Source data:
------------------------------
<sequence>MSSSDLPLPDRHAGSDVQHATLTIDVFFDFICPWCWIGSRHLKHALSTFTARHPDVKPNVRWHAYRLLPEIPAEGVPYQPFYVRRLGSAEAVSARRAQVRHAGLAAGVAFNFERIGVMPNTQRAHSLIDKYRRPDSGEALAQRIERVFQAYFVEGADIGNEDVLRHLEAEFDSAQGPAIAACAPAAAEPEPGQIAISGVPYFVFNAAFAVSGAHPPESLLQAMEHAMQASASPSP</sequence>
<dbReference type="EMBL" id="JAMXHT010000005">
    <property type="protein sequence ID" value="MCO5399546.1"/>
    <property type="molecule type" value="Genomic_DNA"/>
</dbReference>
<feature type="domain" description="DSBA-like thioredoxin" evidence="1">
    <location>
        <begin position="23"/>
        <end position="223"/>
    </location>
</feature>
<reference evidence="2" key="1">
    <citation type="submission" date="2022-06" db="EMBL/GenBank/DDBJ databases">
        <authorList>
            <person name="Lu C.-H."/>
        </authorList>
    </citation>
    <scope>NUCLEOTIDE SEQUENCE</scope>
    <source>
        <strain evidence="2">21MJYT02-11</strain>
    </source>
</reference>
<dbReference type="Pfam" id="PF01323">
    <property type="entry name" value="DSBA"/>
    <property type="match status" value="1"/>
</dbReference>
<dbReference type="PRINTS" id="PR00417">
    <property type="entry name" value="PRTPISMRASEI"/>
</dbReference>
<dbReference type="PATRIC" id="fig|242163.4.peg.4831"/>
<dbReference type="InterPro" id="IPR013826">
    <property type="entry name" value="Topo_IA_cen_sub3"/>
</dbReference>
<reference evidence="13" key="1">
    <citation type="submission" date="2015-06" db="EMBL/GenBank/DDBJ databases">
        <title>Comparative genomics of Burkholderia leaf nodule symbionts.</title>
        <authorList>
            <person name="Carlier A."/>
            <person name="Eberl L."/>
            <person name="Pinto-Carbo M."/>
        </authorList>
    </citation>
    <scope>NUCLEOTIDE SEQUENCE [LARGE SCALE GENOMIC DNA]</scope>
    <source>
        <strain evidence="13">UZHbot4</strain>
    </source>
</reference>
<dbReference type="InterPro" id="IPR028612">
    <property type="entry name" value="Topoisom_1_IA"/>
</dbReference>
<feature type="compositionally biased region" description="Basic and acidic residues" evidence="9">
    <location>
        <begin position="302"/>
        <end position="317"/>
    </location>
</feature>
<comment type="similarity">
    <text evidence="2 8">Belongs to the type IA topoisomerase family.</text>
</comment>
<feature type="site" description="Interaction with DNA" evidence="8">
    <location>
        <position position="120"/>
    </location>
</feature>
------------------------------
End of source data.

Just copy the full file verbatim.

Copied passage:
<sequence>MSSSDLPLPDRHAGSDVQHATLTIDVFFDFICPWCWIGSRHLKHALSTFTARHPDVKPNVRWHAYRLLPEIPAEGVPYQPFYVRRLGSAEAVSARRAQVRHAGLAAGVAFNFERIGVMPNTQRAHSLIDKYRRPDSGEALAQRIERVFQAYFVEGADIGNEDVLRHLEAEFDSAQGPAIAACAPAAAEPEPGQIAISGVPYFVFNAAFAVSGAHPPESLLQAMEHAMQASASPSP</sequence>
<dbReference type="EMBL" id="JAMXHT010000005">
    <property type="protein sequence ID" value="MCO5399546.1"/>
    <property type="molecule type" value="Genomic_DNA"/>
</dbReference>
<feature type="domain" description="DSBA-like thioredoxin" evidence="1">
    <location>
        <begin position="23"/>
        <end position="223"/>
    </location>
</feature>
<reference evidence="2" key="1">
    <citation type="submission" date="2022-06" db="EMBL/GenBank/DDBJ databases">
        <authorList>
            <person name="Lu C.-H."/>
        </authorList>
    </citation>
    <scope>NUCLEOTIDE SEQUENCE</scope>
    <source>
        <strain evidence="2">21MJYT02-11</strain>
    </source>
</reference>
<dbReference type="Pfam" id="PF01323">
    <property type="entry name" value="DSBA"/>
    <property type="match status" value="1"/>
</dbReference>
<dbReference type="PRINTS" id="PR00417">
    <property type="entry name" value="PRTPISMRASEI"/>
</dbReference>
<dbReference type="PATRIC" id="fig|242163.4.peg.4831"/>
<dbReference type="InterPro" id="IPR013826">
    <property type="entry name" value="Topo_IA_cen_sub3"/>
</dbReference>
<reference evidence="13" key="1">
    <citation type="submission" date="2015-06" db="EMBL/GenBank/DDBJ databases">
        <title>Comparative genomics of Burkholderia leaf nodule symbionts.</title>
        <authorList>
            <person name="Carlier A."/>
            <person name="Eberl L."/>
            <person name="Pinto-Carbo M."/>
        </authorList>
    </citation>
    <scope>NUCLEOTIDE SEQUENCE [LARGE SCALE GENOMIC DNA]</scope>
    <source>
        <strain evidence="13">UZHbot4</strain>
    </source>
</reference>
<dbReference type="InterPro" id="IPR028612">
    <property type="entry name" value="Topoisom_1_IA"/>
</dbReference>
<feature type="compositionally biased region" description="Basic and acidic residues" evidence="9">
    <location>
        <begin position="302"/>
        <end position="317"/>
    </location>
</feature>
<comment type="similarity">
    <text evidence="2 8">Belongs to the type IA topoisomerase family.</text>
</comment>
<feature type="site" description="Interaction with DNA" evidence="8">
    <location>
        <position position="120"/>
    </location>
</feature>